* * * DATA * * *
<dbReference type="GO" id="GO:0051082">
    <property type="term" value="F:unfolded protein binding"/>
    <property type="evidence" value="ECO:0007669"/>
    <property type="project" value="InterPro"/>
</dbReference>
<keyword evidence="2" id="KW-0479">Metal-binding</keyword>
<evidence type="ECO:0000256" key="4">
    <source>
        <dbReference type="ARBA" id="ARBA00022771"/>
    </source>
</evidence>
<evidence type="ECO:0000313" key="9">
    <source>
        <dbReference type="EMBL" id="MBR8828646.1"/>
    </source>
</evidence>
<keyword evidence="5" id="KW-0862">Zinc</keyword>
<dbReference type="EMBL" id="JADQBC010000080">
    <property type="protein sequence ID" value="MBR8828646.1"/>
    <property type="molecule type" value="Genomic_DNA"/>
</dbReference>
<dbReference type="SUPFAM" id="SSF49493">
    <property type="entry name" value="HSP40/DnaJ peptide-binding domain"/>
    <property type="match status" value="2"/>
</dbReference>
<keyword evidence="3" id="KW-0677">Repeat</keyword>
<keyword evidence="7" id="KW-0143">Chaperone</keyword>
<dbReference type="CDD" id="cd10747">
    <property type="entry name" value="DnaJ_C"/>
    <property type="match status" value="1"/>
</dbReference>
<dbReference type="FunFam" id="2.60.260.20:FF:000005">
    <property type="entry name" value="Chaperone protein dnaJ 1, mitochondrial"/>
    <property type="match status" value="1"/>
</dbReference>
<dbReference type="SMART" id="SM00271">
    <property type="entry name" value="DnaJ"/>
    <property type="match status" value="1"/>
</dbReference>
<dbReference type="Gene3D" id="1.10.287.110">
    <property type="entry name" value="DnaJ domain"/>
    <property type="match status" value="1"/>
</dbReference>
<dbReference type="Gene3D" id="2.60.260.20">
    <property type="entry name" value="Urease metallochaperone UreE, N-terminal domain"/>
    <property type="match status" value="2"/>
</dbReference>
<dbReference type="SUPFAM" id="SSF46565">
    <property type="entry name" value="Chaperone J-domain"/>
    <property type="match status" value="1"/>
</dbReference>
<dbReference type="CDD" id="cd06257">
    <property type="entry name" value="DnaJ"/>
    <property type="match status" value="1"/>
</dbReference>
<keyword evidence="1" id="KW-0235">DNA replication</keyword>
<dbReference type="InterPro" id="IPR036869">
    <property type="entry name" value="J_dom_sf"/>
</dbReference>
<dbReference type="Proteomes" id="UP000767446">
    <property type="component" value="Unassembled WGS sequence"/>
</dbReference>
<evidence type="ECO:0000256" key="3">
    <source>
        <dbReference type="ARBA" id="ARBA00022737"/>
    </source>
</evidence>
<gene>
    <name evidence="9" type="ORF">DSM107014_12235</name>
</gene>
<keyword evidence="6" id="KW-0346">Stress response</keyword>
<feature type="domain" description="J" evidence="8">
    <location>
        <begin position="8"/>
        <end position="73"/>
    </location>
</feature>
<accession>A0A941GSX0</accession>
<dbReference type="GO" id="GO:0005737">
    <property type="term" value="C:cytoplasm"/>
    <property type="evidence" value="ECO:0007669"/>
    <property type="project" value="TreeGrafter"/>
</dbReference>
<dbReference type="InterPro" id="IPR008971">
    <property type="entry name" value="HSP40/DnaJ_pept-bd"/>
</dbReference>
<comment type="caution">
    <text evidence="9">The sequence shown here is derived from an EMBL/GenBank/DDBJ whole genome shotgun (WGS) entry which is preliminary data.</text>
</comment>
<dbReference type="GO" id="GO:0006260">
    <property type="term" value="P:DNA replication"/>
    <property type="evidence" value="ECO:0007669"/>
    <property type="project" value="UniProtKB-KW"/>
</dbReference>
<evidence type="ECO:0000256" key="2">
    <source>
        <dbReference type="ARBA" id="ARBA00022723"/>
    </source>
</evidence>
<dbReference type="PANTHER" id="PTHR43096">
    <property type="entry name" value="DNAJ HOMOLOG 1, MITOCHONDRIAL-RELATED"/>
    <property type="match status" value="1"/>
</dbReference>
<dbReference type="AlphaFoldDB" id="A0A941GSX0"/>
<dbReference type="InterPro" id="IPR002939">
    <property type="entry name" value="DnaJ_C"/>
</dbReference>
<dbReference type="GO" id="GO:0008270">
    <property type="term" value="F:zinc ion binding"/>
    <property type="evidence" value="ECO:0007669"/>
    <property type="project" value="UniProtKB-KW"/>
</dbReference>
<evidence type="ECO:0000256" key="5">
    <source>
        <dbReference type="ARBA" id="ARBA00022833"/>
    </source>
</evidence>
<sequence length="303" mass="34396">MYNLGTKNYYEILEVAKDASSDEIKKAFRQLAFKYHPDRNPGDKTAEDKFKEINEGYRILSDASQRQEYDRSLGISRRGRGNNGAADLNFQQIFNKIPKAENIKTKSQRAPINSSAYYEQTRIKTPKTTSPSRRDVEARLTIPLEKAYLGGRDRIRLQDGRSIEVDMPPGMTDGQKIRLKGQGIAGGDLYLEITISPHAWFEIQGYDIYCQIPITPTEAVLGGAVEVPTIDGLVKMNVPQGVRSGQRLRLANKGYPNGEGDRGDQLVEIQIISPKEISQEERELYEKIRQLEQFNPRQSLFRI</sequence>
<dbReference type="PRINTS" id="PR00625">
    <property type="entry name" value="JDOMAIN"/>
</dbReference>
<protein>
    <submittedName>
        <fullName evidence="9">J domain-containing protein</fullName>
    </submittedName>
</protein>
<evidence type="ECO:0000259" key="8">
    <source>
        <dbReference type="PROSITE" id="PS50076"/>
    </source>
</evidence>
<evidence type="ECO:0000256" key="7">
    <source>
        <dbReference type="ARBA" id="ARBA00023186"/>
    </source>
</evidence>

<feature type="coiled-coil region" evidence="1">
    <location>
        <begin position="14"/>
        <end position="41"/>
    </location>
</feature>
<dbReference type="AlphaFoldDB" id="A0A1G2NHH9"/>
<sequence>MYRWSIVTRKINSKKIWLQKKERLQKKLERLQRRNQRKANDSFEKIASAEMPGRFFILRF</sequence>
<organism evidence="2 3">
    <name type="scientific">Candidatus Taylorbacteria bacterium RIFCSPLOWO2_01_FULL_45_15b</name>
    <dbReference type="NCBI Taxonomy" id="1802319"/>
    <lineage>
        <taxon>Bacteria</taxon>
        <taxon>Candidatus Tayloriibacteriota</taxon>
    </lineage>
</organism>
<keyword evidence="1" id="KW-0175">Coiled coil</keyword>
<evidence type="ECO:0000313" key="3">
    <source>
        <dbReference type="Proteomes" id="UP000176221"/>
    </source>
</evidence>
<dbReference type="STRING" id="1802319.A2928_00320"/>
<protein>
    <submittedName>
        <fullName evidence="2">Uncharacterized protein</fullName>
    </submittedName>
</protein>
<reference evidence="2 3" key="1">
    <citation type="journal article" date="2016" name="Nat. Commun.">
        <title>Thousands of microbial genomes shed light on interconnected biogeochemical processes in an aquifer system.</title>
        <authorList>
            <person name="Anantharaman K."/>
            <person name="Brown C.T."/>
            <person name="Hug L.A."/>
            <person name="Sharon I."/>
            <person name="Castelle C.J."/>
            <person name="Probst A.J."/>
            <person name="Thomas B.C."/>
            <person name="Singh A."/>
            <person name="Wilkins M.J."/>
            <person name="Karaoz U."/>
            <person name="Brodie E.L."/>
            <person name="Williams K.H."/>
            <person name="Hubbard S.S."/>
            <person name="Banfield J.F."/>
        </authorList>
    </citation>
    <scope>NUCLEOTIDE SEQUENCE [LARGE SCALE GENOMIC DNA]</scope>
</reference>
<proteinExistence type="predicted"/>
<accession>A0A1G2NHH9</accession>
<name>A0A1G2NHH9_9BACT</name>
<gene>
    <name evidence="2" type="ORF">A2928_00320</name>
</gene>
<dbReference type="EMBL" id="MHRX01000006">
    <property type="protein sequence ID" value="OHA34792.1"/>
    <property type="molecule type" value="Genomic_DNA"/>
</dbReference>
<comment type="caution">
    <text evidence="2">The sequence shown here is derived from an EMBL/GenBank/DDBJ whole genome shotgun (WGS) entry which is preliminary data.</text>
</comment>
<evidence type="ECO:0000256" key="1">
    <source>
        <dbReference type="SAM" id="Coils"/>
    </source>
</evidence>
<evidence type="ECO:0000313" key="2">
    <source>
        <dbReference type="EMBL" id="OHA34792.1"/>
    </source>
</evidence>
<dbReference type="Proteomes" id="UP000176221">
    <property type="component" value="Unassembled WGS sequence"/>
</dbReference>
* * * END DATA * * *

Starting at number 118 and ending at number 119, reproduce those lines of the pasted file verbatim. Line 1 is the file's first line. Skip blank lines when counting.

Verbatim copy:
<sequence length="303" mass="34396">MYNLGTKNYYEILEVAKDASSDEIKKAFRQLAFKYHPDRNPGDKTAEDKFKEINEGYRILSDASQRQEYDRSLGISRRGRGNNGAADLNFQQIFNKIPKAENIKTKSQRAPINSSAYYEQTRIKTPKTTSPSRRDVEARLTIPLEKAYLGGRDRIRLQDGRSIEVDMPPGMTDGQKIRLKGQGIAGGDLYLEITISPHAWFEIQGYDIYCQIPITPTEAVLGGAVEVPTIDGLVKMNVPQGVRSGQRLRLANKGYPNGEGDRGDQLVEIQIISPKEISQEERELYEKIRQLEQFNPRQSLFRI</sequence>
<dbReference type="PRINTS" id="PR00625">